With the introduction of the new pulmonary module, the first task is to confirm the model maintains the ability to simulate the physiologic responses described in previous reports. The exercise response calculations utilized in the previous model are unchanged in the current version; workload and muscle movement directly impact tidal volume and frequency as described previously [20]. Consequently, the ventilatory response to exercise agrees well with the literature data which the original exercise model was based upon (Figures 3 and 4). The physiological response to exercise and hypoxia also remains accurate (Figure 5). Thus, the introduction of the anatomic pulmonary module does not alter the previously validated response; the same amount of oxygen reaches the alveolar and capillaries in the same time-frame as the data suggests.

While the model in this paper is the first model to couple heterogeneous geographical information (segments and lobes) with ventilation control models, previous groups have developed independent lung models to examine the effects of airway heterogeneity. Tang et al. [3] utilized a 15-compartment model of the airways with symmetric branching based on the Weibel data. This model is capable of simulating pulmonary shunts, as well as ventilation/perfusion mismatches by modeling the alveolar region as 4 compartments with unique ventilation/perfusion ratios. While this model allows for unsteady breath-to-breath simulations of gas exchange, as well as simulated dysfunction via the shunt and V/Q distributions, there is no specific regional information included. This could lead to difficulties in expanding the model to blunt trauma and blast damage, where the geographical location and relative magnitude of damage can be predicted by finite element models. Additional models have been developed by Yem [1, 2] and Whiteley [4] with similar features and drawbacks. Gisolf [47] developed a model which introduced some level of geographical information by assigning nine ventilation/perfusion compartments as parallel vertical slices of the human lung. This model structure allows for more relevant geographical studies in damage and gas exchange. Regardless, no previous model couples the heterogeneous lung with an ability to predict physiologic response to regional damage, as well as ventilation control under exercise, toxic gas exposure and reduced oxygen supply. The integration of pulmonary damage into the DPM allows for the ability to predict the effects of regional lung damage on physical performance endpoints. Lung damage from blunt trauma, blast or chemical injury is modeled as fluid infiltration of the airways; increased fluid levels decreases the diffusing capacity for oxygen transport and can result in blood bypassing the active site of oxygenation. The introduction of regional pulmonary damage allows for the model to be used to simulate human performance in response to stressors including exposure to low oxygen, toxic gas, exercise and heterogeneous thoracic trauma.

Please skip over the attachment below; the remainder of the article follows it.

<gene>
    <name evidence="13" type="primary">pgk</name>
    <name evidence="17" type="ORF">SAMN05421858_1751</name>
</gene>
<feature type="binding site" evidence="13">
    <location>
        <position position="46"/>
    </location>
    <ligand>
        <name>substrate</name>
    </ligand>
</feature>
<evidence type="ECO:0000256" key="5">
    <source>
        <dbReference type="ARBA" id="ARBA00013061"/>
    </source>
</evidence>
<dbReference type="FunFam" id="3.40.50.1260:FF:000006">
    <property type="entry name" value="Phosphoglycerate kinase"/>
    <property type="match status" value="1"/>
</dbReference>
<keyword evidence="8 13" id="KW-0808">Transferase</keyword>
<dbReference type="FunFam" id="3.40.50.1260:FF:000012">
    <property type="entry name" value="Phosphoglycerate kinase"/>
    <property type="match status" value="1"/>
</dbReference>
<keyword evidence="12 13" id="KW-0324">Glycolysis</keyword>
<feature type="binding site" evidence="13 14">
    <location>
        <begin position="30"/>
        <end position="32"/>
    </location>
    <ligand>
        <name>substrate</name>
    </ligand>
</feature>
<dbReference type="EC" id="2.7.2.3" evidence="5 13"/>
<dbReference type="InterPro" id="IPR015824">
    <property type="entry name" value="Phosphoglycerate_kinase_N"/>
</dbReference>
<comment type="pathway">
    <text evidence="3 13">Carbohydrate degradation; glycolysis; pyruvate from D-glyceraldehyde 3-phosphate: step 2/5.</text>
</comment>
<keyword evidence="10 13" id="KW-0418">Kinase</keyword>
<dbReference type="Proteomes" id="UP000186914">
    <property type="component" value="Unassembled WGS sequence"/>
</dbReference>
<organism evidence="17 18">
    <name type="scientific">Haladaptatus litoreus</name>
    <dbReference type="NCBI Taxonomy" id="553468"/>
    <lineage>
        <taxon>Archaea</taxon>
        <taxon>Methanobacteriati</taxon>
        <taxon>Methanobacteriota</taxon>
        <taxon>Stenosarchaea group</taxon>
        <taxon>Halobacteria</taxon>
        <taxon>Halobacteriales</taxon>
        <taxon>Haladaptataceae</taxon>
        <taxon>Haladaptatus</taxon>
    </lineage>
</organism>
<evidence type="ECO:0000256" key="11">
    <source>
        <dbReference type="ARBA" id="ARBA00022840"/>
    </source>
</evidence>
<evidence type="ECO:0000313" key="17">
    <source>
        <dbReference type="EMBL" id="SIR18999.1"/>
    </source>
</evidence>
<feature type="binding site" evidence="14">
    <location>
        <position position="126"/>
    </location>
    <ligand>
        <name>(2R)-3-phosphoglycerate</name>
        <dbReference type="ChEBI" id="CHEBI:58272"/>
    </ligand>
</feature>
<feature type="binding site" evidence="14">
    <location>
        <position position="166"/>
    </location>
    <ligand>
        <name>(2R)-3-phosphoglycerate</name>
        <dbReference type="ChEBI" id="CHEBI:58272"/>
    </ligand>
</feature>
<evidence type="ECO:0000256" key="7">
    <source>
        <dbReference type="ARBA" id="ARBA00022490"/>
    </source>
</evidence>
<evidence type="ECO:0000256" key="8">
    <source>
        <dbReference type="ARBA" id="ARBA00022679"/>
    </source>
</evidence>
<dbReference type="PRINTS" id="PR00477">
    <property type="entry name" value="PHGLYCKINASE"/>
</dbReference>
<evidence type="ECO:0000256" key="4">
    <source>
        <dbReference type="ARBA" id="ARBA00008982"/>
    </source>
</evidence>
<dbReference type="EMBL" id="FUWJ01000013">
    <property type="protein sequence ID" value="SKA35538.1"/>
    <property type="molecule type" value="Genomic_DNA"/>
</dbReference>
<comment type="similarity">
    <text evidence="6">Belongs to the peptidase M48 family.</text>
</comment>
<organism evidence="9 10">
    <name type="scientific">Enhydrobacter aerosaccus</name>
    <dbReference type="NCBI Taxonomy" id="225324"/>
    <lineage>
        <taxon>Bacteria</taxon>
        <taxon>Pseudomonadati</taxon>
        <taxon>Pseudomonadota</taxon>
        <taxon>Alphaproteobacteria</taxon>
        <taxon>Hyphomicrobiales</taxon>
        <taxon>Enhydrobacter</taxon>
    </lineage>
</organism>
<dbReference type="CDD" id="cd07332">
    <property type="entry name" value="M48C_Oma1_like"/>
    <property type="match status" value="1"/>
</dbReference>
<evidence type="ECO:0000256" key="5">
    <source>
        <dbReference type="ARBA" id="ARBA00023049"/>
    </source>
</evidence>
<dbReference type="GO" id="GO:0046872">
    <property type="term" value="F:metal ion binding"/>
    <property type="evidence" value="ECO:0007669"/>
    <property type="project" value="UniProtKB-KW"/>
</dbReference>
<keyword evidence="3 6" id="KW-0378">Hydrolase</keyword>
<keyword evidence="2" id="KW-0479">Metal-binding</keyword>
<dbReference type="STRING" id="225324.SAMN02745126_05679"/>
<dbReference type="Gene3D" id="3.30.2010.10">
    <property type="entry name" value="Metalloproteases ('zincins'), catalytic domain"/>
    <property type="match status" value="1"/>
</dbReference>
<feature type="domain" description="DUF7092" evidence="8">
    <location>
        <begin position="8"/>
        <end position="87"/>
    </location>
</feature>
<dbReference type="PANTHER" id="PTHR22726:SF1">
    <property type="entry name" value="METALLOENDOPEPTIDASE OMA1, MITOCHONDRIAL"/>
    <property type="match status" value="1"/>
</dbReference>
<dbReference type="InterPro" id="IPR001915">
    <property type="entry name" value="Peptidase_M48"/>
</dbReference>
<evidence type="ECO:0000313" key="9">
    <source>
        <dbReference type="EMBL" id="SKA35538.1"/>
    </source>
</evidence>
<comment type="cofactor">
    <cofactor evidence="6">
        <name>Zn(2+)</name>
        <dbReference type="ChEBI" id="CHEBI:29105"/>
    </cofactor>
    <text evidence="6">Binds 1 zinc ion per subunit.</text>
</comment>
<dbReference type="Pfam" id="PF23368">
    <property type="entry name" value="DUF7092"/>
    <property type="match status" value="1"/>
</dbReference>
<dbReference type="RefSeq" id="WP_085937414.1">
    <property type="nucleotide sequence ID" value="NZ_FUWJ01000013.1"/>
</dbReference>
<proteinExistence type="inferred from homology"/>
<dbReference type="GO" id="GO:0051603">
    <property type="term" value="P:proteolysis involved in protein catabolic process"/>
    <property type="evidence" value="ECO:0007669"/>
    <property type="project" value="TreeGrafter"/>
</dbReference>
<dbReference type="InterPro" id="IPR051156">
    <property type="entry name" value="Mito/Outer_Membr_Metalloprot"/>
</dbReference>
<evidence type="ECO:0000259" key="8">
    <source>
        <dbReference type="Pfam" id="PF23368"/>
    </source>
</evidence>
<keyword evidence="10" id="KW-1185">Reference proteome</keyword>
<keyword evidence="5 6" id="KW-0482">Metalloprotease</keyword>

Estimating the impact of fluid infiltration on shunt and diffusing capacity is accomplished by examining pulmonary function data from animals treated with oleic acid. OA causes permeability edema and is assumed to act uniformly on the lungs. The model was used to predict the response to damage in OA treated exercising goats. Measurements were taken at baseline, following OA treatment and after 1 day of recovery, giving 3 separate damage conditions. For each case, the model best-fit curve was generated by treating shunt and diffusing capacity as variables. Assuming the lung damage was uniform and steady-state at the time of measurement, a curve was established relating DL and shunt changes to changes in damage level. With limited exercise data for only 3 injury conditions, the estimated relationship between experimental damage level and model damage parameters would benefit from additional data. The linear trend linking shunt and DL should be further explored when more data becomes available; further experiments are also required to understand how the relationship behaves at more extreme damage levels. For the current study, the developed relationship between DL and shunt changes to damage level is assumed to be true in applying damage to the whole lung, or to regional damage such as blast or blunt trauma.